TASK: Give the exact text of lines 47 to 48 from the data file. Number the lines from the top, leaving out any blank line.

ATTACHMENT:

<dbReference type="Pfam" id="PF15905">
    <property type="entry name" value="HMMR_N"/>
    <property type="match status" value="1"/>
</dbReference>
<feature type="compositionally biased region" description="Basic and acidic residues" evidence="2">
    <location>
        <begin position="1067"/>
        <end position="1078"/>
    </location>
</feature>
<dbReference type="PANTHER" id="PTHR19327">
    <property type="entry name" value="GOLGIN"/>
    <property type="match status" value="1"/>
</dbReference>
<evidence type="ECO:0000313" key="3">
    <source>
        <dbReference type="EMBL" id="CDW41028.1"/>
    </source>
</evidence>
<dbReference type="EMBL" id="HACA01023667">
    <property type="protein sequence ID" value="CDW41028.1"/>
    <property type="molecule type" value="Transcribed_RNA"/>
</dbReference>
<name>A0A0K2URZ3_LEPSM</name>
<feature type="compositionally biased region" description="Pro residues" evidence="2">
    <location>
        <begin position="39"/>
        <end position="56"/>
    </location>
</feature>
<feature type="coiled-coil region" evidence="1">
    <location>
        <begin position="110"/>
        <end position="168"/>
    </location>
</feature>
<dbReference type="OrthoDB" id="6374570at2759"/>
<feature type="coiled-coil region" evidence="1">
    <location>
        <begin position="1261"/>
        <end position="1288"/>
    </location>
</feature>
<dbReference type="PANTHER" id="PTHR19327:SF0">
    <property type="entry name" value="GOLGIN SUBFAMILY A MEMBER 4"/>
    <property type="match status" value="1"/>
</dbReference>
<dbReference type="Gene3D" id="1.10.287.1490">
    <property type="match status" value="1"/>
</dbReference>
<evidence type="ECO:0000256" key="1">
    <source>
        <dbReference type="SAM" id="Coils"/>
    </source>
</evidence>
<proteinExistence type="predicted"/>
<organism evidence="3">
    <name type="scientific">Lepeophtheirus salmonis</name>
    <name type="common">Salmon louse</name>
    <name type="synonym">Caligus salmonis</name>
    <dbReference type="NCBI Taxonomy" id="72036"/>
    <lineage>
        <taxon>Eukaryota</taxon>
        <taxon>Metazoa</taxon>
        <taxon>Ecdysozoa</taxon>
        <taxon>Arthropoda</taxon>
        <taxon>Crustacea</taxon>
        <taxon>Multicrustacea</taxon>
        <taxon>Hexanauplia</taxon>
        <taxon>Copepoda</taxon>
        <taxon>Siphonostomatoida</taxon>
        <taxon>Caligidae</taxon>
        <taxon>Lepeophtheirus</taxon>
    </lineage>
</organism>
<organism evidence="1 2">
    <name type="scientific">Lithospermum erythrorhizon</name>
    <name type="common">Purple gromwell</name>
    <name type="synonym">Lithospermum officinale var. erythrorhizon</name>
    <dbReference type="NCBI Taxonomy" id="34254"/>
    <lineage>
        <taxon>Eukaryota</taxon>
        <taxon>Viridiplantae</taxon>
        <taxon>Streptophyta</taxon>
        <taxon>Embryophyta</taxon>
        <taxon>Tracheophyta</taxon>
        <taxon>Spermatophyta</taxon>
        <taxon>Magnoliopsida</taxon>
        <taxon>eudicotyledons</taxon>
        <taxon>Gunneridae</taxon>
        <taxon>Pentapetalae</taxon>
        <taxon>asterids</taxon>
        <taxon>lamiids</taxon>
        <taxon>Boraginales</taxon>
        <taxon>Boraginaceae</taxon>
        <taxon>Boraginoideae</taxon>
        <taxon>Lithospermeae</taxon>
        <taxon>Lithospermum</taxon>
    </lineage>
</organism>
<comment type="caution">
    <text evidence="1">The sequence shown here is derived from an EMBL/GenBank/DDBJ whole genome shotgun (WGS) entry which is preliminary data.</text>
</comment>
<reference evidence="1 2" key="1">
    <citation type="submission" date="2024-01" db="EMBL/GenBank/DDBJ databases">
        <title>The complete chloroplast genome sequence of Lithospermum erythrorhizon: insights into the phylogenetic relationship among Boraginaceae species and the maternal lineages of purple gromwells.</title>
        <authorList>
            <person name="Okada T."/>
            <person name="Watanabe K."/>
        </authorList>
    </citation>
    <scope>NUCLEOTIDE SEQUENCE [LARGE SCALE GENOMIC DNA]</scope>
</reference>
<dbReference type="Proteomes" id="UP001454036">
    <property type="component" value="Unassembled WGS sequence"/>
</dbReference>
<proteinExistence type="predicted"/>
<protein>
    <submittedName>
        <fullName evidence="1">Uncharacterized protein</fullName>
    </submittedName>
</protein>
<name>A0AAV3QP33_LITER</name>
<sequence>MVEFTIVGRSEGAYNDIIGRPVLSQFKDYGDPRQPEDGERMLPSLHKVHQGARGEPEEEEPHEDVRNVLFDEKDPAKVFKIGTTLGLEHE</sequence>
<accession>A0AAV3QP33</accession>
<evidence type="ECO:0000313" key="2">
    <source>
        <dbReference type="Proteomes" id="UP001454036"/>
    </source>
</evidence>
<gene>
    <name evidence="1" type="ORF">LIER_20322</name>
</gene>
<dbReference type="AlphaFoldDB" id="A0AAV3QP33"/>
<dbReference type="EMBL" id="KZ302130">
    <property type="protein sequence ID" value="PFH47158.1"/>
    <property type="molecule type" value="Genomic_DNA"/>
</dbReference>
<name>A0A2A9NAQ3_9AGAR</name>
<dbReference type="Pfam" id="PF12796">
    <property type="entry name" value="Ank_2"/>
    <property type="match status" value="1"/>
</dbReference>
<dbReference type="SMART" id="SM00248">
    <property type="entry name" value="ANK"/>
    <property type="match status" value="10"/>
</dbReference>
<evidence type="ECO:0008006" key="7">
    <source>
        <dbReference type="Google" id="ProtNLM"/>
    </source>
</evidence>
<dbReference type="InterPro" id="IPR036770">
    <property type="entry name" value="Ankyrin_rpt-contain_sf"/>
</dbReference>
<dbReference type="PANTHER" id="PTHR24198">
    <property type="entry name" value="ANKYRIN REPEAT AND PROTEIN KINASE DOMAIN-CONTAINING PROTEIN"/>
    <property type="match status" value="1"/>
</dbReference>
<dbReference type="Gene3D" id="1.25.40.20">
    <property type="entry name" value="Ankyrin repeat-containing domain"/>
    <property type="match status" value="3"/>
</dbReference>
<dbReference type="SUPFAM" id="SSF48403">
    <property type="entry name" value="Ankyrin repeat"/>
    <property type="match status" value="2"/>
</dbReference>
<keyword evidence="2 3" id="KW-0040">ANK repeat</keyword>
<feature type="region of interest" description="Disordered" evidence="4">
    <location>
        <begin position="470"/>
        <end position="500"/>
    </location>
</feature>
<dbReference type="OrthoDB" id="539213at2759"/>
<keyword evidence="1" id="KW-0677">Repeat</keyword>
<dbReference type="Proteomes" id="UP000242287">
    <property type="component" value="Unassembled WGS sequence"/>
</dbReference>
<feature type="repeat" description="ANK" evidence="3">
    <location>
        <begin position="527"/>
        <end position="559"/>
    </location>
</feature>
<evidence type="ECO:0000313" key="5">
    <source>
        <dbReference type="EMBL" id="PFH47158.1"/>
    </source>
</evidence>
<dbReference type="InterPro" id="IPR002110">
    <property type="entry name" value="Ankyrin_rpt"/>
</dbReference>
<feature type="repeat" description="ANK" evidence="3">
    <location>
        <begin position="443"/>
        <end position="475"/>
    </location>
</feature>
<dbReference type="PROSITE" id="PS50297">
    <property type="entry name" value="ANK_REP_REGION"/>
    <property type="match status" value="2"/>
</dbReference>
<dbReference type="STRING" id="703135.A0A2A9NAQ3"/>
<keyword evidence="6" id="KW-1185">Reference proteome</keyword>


</dbReference>
<dbReference type="Gene3D" id="1.10.287.1490">